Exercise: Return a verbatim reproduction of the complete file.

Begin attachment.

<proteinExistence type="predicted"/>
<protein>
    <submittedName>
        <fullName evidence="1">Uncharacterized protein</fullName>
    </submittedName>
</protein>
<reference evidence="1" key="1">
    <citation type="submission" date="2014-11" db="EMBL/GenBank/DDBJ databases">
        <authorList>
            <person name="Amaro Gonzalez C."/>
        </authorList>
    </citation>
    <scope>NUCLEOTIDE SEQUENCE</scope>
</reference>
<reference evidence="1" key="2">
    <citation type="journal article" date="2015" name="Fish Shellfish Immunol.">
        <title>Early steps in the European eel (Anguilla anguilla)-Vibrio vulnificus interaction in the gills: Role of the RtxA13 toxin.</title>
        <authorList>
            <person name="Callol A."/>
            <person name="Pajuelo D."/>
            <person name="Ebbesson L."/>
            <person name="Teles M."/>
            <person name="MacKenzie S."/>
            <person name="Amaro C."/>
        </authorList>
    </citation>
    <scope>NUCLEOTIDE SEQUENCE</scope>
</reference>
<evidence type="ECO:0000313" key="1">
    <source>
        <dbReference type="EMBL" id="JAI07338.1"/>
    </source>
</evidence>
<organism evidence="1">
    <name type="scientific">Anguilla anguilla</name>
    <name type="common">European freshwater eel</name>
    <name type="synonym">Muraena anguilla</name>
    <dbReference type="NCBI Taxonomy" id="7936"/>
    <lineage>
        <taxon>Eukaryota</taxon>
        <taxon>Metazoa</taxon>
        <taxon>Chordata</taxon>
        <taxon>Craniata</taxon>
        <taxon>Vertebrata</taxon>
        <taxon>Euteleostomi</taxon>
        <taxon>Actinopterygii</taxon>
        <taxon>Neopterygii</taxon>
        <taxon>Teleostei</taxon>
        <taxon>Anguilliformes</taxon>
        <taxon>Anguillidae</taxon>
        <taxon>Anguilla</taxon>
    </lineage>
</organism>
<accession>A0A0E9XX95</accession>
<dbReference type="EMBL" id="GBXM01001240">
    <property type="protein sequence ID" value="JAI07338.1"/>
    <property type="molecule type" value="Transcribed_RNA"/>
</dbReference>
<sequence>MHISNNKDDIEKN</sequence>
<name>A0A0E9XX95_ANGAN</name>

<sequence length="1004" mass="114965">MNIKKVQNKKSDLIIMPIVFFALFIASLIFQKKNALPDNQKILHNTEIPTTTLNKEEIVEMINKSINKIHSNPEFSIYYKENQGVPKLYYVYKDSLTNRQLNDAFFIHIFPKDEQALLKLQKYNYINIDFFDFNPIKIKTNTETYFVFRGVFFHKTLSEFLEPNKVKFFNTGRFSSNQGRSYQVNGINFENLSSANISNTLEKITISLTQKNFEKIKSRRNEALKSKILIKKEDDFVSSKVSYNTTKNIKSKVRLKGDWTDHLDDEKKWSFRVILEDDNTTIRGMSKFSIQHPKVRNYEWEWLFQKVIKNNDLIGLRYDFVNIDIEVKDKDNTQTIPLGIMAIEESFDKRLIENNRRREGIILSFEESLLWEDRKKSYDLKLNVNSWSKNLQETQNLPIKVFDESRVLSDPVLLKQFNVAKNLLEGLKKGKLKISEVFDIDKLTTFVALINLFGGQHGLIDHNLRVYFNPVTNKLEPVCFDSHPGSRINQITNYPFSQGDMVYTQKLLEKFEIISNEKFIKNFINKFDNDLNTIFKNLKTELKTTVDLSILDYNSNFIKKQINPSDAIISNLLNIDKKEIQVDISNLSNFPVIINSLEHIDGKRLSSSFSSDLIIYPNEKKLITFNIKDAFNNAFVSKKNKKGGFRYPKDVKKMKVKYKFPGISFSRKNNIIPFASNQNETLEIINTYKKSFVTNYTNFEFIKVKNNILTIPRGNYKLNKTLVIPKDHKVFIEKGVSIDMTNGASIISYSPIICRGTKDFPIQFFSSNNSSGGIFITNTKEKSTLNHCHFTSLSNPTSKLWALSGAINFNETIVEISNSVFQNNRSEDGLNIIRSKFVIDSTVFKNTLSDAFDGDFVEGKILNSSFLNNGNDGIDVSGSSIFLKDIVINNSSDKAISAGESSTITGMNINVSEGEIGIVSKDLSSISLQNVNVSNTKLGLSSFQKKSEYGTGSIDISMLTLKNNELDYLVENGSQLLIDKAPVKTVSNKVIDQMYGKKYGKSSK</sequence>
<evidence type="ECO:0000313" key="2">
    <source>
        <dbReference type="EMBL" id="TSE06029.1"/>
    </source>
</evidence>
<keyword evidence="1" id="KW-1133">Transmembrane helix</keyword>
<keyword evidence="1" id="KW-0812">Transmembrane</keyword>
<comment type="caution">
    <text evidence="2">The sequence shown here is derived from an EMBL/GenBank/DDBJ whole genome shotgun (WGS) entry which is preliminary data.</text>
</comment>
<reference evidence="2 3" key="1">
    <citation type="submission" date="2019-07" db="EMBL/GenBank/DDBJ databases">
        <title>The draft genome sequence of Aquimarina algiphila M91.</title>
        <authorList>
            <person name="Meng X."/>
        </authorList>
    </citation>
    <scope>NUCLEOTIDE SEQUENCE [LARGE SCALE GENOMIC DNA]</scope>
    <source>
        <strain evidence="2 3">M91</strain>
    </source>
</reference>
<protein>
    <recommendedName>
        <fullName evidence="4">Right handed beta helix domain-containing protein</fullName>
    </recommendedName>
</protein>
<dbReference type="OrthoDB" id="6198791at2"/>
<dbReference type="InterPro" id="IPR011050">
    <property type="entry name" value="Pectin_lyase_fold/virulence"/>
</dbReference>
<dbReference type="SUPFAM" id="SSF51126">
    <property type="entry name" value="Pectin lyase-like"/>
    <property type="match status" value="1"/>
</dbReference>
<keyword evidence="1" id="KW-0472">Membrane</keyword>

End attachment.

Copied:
<proteinExistence type="predicted"/>
<protein>
    <submittedName>
        <fullName evidence="1">Uncharacterized protein</fullName>
    </submittedName>
</protein>
<reference evidence="1" key="1">
    <citation type="submission" date="2014-11" db="EMBL/GenBank/DDBJ databases">
        <authorList>
            <person name="Amaro Gonzalez C."/>
        </authorList>
    </citation>
    <scope>NUCLEOTIDE SEQUENCE</scope>
</reference>
<reference evidence="1" key="2">
    <citation type="journal article" date="2015" name="Fish Shellfish Immunol.">
        <title>Early steps in the European eel (Anguilla anguilla)-Vibrio vulnificus interaction in the gills: Role of the RtxA13 toxin.</title>
        <authorList>
            <person name="Callol A."/>
            <person name="Pajuelo D."/>
            <person name="Ebbesson L."/>
            <person name="Teles M."/>
            <person name="MacKenzie S."/>
            <person name="Amaro C."/>
        </authorList>
    </citation>
    <scope>NUCLEOTIDE SEQUENCE</scope>
</reference>
<evidence type="ECO:0000313" key="1">
    <source>
        <dbReference type="EMBL" id="JAI07338.1"/>
    </source>
</evidence>
<organism evidence="1">
    <name type="scientific">Anguilla anguilla</name>
    <name type="common">European freshwater eel</name>
    <name type="synonym">Muraena anguilla</name>
    <dbReference type="NCBI Taxonomy" id="7936"/>
    <lineage>
        <taxon>Eukaryota</taxon>
        <taxon>Metazoa</taxon>
        <taxon>Chordata</taxon>
        <taxon>Craniata</taxon>
        <taxon>Vertebrata</taxon>
        <taxon>Euteleostomi</taxon>
        <taxon>Actinopterygii</taxon>
        <taxon>Neopterygii</taxon>
        <taxon>Teleostei</taxon>
        <taxon>Anguilliformes</taxon>
        <taxon>Anguillidae</taxon>
        <taxon>Anguilla</taxon>
    </lineage>
</organism>
<accession>A0A0E9XX95</accession>
<dbReference type="EMBL" id="GBXM01001240">
    <property type="protein sequence ID" value="JAI07338.1"/>
    <property type="molecule type" value="Transcribed_RNA"/>
</dbReference>
<sequence>MHISNNKDDIEKN</sequence>
<name>A0A0E9XX95_ANGAN</name>

<sequence length="1004" mass="114965">MNIKKVQNKKSDLIIMPIVFFALFIASLIFQKKNALPDNQKILHNTEIPTTTLNKEEIVEMINKSINKIHSNPEFSIYYKENQGVPKLYYVYKDSLTNRQLNDAFFIHIFPKDEQALLKLQKYNYINIDFFDFNPIKIKTNTETYFVFRGVFFHKTLSEFLEPNKVKFFNTGRFSSNQGRSYQVNGINFENLSSANISNTLEKITISLTQKNFEKIKSRRNEALKSKILIKKEDDFVSSKVSYNTTKNIKSKVRLKGDWTDHLDDEKKWSFRVILEDDNTTIRGMSKFSIQHPKVRNYEWEWLFQKVIKNNDLIGLRYDFVNIDIEVKDKDNTQTIPLGIMAIEESFDKRLIENNRRREGIILSFEESLLWEDRKKSYDLKLNVNSWSKNLQETQNLPIKVFDESRVLSDPVLLKQFNVAKNLLEGLKKGKLKISEVFDIDKLTTFVALINLFGGQHGLIDHNLRVYFNPVTNKLEPVCFDSHPGSRINQITNYPFSQGDMVYTQKLLEKFEIISNEKFIKNFINKFDNDLNTIFKNLKTELKTTVDLSILDYNSNFIKKQINPSDAIISNLLNIDKKEIQVDISNLSNFPVIINSLEHIDGKRLSSSFSSDLIIYPNEKKLITFNIKDAFNNAFVSKKNKKGGFRYPKDVKKMKVKYKFPGISFSRKNNIIPFASNQNETLEIINTYKKSFVTNYTNFEFIKVKNNILTIPRGNYKLNKTLVIPKDHKVFIEKGVSIDMTNGASIISYSPIICRGTKDFPIQFFSSNNSSGGIFITNTKEKSTLNHCHFTSLSNPTSKLWALSGAINFNETIVEISNSVFQNNRSEDGLNIIRSKFVIDSTVFKNTLSDAFDGDFVEGKILNSSFLNNGNDGIDVSGSSIFLKDIVINNSSDKAISAGESSTITGMNINVSEGEIGIVSKDLSSISLQNVNVSNTKLGLSSFQKKSEYGTGSIDISMLTLKNNELDYLVENGSQLLIDKAPVKTVSNKVIDQMYGKKYGKSSK</sequence>
<evidence type="ECO:0000313" key="2">
    <source>
        <dbReference type="EMBL" id="TSE06029.1"/>
    </source>
</evidence>
<keyword evidence="1" id="KW-1133">Transmembrane helix</keyword>
<keyword evidence="1" id="KW-0812">Transmembrane</keyword>
<comment type="caution">
    <text evidence="2">The sequence shown here is derived from an EMBL/GenBank/DDBJ whole genome shotgun (WGS) entry which is preliminary data.</text>
</comment>
<reference evidence="2 3" key="1">
    <citation type="submission" date="2019-07" db="EMBL/GenBank/DDBJ databases">
        <title>The draft genome sequence of Aquimarina algiphila M91.</title>
        <authorList>
            <person name="Meng X."/>
        </authorList>
    </citation>
    <scope>NUCLEOTIDE SEQUENCE [LARGE SCALE GENOMIC DNA]</scope>
    <source>
        <strain evidence="2 3">M91</strain>
    </source>
</reference>
<protein>
    <recommendedName>
        <fullName evidence="4">Right handed beta helix domain-containing protein</fullName>
    </recommendedName>
</protein>
<dbReference type="OrthoDB" id="6198791at2"/>
<dbReference type="InterPro" id="IPR011050">
    <property type="entry name" value="Pectin_lyase_fold/virulence"/>
</dbReference>
<dbReference type="SUPFAM" id="SSF51126">
    <property type="entry name" value="Pectin lyase-like"/>
    <property type="match status" value="1"/>
</dbReference>
<keyword evidence="1" id="KW-0472">Membrane</keyword>